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Neoadjuvant Chemotherapy for Operable Breast Cancer

Neoadjuvant Chemotherapy for Operable Breast Cancer

Preoperative therapy delivers treatment at the earliest
time in a tumor’s natural history. Is it beneficial or harmful? Should it be
undertaken? The article by Drs. Green and Hortobagyi brings most aspects of
neoadjuvant therapy under one umbrella and poses several key questions.

Clinical investigation of neoadjuvant therapy for early breast cancer began
in the late 1970s,[1-3] at a time when postoperative adjuvant systemic therapy
was in its infancy, with only preliminary evidence supporting the use of the CMF
regimen (cyclophosphamide [Cytoxan, Neosar], methotrexate, fluorouracil). During
this time, doxorubicin was in development, but considered too toxic for routine
adjuvant therapy, taxanes had not been discovered, and trastuzumab (Herceptin)
was but a dream. Tamoxifen was gaining acceptance as an alternative to surgical
adrenalectomy, hypophysectomy, and estrogen therapy for stage IV breast cancer.
Breast cancer management was dominated by surgical and radiation approaches, and
medical oncology was an emerging specialty seeking to establish the role of
systemic adjuvant therapies.

Specific concerns surrounding the use of neoadjuvant chemotherapy included
fears of impaired wound healing, insecurities about survival benefits, and
medicolegal considerations concerning potential unexpected consequences.
Significant hurdles have since been overcome, and it is gratifying that the
neoadjuvant strategy is now accepted for routine management and research of many
oncologic conditions.

Neoadjuvant Therapy in the Late 1970s

One of the original rationales articulated in the late 1970s was the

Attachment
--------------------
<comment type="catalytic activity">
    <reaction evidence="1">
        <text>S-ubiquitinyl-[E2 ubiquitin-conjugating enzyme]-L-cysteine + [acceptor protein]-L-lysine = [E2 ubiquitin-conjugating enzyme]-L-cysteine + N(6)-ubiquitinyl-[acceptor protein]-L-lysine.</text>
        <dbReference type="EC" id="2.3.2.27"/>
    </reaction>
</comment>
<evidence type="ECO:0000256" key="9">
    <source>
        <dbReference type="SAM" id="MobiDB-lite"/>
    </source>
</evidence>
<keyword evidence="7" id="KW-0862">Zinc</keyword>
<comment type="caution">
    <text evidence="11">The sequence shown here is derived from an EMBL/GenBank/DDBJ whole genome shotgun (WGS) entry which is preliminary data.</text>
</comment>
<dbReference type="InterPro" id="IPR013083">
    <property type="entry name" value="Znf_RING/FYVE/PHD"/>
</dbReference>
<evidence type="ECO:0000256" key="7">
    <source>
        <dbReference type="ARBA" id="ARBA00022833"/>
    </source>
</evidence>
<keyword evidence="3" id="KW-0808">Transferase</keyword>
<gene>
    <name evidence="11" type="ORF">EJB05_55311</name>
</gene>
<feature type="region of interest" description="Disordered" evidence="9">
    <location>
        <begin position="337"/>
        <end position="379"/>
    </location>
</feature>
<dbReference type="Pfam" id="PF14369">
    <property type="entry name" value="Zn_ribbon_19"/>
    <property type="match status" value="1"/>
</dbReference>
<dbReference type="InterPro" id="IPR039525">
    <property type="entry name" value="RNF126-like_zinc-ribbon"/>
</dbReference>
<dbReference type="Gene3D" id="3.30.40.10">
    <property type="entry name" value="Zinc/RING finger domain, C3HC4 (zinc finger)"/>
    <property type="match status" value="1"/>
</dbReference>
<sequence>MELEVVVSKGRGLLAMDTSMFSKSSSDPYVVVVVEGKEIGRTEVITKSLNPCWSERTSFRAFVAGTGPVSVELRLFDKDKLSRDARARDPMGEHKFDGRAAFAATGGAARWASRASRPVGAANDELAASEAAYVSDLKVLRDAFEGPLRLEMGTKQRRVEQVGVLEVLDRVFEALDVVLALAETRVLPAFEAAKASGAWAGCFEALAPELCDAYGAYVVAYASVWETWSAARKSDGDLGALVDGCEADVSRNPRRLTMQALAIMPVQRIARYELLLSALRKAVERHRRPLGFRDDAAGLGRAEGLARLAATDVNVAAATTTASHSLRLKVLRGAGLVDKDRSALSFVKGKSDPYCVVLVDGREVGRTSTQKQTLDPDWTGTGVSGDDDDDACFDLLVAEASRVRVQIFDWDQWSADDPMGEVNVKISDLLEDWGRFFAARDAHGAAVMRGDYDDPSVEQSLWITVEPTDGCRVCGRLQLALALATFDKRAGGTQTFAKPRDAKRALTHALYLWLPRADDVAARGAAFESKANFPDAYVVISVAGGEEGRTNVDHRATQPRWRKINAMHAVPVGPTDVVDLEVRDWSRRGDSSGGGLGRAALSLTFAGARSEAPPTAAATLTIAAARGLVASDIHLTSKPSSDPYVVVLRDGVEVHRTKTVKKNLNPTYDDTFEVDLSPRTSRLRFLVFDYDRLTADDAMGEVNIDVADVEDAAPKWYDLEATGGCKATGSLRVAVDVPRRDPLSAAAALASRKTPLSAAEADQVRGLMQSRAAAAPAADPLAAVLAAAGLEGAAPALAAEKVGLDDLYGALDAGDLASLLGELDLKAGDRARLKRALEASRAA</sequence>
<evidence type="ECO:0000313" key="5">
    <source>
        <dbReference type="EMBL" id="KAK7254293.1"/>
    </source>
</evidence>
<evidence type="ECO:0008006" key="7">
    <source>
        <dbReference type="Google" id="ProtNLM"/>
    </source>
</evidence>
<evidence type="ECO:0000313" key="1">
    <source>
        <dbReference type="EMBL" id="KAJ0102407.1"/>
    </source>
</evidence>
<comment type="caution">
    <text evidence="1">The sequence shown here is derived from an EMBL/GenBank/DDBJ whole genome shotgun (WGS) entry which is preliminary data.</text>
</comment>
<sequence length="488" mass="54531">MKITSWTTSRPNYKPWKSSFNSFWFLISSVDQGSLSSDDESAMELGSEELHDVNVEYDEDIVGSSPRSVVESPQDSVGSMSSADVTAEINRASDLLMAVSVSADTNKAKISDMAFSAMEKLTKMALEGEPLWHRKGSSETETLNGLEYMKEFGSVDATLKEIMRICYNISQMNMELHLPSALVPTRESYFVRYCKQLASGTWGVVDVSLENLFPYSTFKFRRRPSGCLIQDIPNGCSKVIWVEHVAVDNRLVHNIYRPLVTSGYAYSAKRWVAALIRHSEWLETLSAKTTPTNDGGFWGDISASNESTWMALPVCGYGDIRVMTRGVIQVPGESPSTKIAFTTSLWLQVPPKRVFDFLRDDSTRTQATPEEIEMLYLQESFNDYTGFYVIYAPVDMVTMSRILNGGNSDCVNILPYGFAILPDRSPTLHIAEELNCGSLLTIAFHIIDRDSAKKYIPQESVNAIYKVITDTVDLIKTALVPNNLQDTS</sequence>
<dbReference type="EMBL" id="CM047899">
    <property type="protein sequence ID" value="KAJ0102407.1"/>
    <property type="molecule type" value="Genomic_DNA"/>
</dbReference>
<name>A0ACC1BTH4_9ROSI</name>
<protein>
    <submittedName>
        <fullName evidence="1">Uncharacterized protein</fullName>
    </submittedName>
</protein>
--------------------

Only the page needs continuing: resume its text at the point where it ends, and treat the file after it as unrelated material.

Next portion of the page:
hypothesis that neoadjuvant chemotherapy might reduce the risk of tumor
dissemination during noncurative surgical cytoreduction.[3] The putative
mechanism was thought to involve the release of growth factors triggered by
surgery, which would increase the tumor growth fraction and possibly lead to
invasiveness.[4,5] By disabling the tumor genome and its replication mechanisms,
neoadjuvant chemotherapy could theoretically be advantageous at times of
surgical stress.[6]

Other expected benefits included downstaging of large inoperable tumors,
while simultaneously treating systemic micrometastases. Thus, inoperable tumors
would become operable and a larger proportion of patients would be eligible for
breast-conserving therapy.[2,7] Furthermore, in vivo assessment of the
pathologic complete response (CR) rate would provide the best model for
predicting chemotherapy response or resistance.

The other less commonly discussed rationale involved the possibility of
averting the development of chemotherapy resistance.[6-8] This theory was based
on the Goldie and Coldman model,[9] predicting that the earliest possible
exposure to chemotherapy could reduce the chance of multidrug-resistance—a
desirable goal for chemotherapy treatment in general.[8] These events were
debated intensely at a dedicated cancer biology symposium,[10] and constitute
the basis for many ongoing research activities.


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